Puncture vine caltrop, small caltrops, gokshura, ghokru, tackweed.
Tribulus terrestris, also known as the puncture vine, grows naturally in many places throughout the world, including North and South America, Africa, Asia, Australia and the Middle East. In many places, it is considered a pest weed that grows in vacant lots and on roadsides, but the indigenous populations have often had a different use for the noxious weed. Tribulus fruits consist of several single-seeded nutlets, each of which bears two or three spikes sharp enough to puncture bicycle tires. In southern Africa these spikes have been sometimes coated with the sap of Acokanthera venenata (bushman’s poison, a cardiotoxin) and used to commit homicide.
Saponins (protodioscin, furostanol), glycosides, flavonoids, alkaloids, resins, tannins, sugars, sterols, essential oils, Terrestrinins A and B, protodioscin.
Scientific Name: Tribulus terrestris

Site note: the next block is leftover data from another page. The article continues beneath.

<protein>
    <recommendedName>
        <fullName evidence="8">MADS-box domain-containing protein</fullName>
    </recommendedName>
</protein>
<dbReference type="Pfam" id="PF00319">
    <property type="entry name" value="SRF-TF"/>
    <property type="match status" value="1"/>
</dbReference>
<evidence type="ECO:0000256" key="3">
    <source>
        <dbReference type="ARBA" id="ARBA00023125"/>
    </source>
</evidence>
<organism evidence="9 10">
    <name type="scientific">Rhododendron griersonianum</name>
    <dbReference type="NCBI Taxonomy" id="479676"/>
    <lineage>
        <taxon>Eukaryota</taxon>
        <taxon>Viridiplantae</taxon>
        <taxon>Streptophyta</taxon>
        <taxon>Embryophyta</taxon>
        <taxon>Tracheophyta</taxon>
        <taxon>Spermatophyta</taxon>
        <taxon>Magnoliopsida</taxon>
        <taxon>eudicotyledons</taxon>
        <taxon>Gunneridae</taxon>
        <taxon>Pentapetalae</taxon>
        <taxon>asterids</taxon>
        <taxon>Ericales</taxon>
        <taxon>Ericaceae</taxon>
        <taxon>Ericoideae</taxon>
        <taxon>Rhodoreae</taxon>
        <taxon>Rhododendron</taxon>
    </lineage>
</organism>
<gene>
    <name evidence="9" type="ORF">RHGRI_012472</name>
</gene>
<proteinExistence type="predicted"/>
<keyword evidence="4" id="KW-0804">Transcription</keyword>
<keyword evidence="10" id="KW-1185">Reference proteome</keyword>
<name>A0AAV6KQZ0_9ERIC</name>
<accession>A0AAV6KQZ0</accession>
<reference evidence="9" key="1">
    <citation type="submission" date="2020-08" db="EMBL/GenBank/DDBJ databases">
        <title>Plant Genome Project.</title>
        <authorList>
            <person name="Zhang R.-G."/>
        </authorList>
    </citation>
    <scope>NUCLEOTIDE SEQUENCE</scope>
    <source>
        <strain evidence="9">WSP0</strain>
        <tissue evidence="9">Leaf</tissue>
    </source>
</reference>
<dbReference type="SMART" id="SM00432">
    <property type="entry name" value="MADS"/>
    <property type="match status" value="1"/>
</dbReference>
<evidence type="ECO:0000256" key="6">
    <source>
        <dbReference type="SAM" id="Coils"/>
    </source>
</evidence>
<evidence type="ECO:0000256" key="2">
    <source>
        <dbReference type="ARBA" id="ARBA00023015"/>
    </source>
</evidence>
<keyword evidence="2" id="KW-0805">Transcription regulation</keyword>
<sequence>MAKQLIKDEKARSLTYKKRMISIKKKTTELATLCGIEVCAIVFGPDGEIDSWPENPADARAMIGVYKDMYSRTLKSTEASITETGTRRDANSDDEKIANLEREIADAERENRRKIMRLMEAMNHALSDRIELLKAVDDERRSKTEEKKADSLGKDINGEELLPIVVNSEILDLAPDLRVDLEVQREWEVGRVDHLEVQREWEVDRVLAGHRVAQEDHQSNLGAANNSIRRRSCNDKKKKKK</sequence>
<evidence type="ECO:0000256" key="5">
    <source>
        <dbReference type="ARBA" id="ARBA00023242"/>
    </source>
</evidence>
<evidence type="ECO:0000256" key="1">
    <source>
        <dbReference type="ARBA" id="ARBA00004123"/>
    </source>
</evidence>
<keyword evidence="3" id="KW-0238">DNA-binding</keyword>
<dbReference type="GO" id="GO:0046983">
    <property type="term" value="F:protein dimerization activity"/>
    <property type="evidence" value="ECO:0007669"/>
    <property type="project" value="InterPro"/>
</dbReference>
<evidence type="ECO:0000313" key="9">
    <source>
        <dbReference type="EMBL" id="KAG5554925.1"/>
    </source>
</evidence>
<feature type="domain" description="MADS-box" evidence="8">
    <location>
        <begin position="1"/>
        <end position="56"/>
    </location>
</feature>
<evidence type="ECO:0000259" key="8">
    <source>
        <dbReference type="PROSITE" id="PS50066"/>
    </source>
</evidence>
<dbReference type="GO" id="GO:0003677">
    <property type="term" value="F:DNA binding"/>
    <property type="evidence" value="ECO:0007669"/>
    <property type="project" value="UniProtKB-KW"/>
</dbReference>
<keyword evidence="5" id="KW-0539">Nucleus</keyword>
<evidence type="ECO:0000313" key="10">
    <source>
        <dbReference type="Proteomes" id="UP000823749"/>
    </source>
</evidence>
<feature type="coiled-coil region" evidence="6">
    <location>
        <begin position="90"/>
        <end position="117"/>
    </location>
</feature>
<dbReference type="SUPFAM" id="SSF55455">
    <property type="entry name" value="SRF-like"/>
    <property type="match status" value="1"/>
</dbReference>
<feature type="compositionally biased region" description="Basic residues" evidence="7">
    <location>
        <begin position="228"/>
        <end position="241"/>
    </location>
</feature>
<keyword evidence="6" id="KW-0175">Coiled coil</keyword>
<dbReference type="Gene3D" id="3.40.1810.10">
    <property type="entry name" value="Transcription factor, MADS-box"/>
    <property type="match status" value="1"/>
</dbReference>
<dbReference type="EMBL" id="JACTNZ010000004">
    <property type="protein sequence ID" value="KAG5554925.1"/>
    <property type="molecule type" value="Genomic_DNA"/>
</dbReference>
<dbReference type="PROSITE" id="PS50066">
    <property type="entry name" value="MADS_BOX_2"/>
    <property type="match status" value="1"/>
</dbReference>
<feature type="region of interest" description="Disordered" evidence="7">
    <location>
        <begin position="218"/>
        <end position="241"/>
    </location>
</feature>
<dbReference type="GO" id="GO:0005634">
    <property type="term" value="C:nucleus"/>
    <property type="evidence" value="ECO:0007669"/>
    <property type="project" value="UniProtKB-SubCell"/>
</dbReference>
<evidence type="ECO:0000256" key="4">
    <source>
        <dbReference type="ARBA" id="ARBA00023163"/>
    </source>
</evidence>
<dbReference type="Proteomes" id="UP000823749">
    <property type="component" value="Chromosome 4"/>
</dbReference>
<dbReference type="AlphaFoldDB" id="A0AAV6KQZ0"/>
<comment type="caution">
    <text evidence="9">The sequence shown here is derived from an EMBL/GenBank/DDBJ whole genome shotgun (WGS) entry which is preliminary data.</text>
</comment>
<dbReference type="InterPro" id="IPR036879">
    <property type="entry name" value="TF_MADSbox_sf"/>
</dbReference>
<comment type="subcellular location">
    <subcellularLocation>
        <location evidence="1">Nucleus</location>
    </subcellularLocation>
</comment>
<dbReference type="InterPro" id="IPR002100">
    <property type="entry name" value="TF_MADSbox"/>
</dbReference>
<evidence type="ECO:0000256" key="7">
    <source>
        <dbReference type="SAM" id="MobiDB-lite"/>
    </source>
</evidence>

Active: Furastanol saponin
Part used: Fruit
Assay: NLT 40% and 60% by UV spectrometry
Sexual dysfunction, improves physical performance
Bulgarian studies have shown that tribulus naturally increased the body’s production of luteinizing hormone (LH), which stimulates the production of testosterone in men and Oestrogen in women.
It is also claimed that tribulus can enhance sexual performance based on evidence given by athletes who claimed that it increased their sex drive and performance.
Since Oestrogen levels in women may be boosted tribulus is being promoted as a treatment for menopausal symptoms such as hot flushes and fatigue.